Five ways to make your business more welcoming for disabled visitors this summer: Rachel Hill

As we make holiday plans, I thought I would share my experience as model village/tearoom owner and disability campaigner to share five small tweaks that make a huge difference to people with disabilities and their families and carers.

1. Ensure your staff team feel confident and comfortable, so they in turn can make visitors feel comfortable.

A warm welcome and a smiling face are the perfect way to set the tone for a visit and although they seem small, can make a huge difference. Talk to your staff and make sure they know it’s ok to approach disabled visitors and their families to find out how they can help them have a good experience. At Bondville, my team know that if somebody comes with difficulties, we don’t shy away - we go straight over and ask them how we can help. Do they need us to do anything to ensure they have the best experience?

2. Communication is everything

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Rachel Hill shares her expert insights. Picture: John EscuderoRachel Hill shares her expert insights. Picture: John Escudero
Rachel Hill shares her expert insights. Picture: John Escudero

Think about how you can let prospective customers with additional needs know what to expect on their visit so they don’t feel worried. Do you have a fully accessible loo? Do you have disabled car parking so they can get the wheelchair out? It’s also great to celebrate these visits on your social media channels, obviously with permission.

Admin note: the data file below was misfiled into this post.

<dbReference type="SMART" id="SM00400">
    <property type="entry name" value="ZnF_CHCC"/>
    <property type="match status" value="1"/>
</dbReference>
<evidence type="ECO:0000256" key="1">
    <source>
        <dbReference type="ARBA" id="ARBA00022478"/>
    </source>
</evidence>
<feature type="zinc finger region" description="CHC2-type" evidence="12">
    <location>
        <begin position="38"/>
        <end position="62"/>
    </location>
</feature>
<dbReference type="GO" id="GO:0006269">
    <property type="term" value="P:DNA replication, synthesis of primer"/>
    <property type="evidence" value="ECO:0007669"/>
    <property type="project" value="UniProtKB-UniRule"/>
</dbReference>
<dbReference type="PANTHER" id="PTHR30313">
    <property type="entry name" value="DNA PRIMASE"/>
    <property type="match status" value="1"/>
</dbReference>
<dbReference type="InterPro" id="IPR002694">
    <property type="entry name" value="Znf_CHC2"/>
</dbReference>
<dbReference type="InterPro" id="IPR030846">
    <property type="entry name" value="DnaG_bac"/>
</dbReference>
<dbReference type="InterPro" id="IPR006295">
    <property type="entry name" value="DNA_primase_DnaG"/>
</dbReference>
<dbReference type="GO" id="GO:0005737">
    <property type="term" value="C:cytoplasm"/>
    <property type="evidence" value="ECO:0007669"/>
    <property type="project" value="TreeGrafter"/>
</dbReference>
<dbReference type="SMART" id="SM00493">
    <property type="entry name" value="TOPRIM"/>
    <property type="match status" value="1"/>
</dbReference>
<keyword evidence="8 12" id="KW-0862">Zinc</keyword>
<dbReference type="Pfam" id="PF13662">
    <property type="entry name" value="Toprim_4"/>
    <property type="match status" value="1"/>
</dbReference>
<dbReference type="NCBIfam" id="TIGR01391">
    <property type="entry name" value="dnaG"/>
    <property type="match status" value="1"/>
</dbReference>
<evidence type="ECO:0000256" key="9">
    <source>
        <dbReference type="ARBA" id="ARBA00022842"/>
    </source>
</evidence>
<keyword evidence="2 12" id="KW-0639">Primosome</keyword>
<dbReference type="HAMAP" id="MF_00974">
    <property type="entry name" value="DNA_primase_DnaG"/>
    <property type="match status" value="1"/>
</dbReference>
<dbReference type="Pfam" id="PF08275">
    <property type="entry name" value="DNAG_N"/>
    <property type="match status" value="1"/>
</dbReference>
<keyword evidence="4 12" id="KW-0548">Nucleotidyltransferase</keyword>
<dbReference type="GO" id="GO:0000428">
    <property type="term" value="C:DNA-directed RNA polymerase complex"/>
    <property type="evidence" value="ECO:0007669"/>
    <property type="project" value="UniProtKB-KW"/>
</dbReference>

This will show other families your business is disability-friendly, and for a family like mine it means so much to be represented just like anyone else. You’ll be helping families or visitors with special needs feel less isolated and alone.

3. Talk to visitors with disabilities in the same way you would anyone else

They’re individuals but we sometimes feel nervous about how to approach them so we talk to their carers or family members instead. With young people and wheelchair users I always make eye contact with a smile. This also applies to children and adults who are nonverbal - don’t think that because they can’t speak we can’t speak to them.

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4. Ask for input from people who are impacted by special needs and disabilities

They’ll share their skills, knowledge and experience with you in order to make trips out more enjoyable. Go on some forums, look on Facebook for various groups and ask them!

With that information you can then risk assess your services and look at any tweaks and changes.

5. Ensure wheelchair users can use your facilities where possible

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It’s really important to look at your communal areas and areas with high traffic, particularly exits and entrances, to ensure wheelchair users can get through without fuss.

Make sure spaces are clear and clutter-free. Sometimes just moving a bin can mean a wheelchair user can access a space they couldn’t get around before. It’s also important to check signage visibility - could you drop it down a little for someone using a wheelchair so they can see it as well as somebody whose six foot tall and able bodied?

In summary, it doesn’t have to be about big changes and money. The simplest tweaks can have the biggest impact.

Rachel Hill runs the Bondville tearoom and model village in Sewerby

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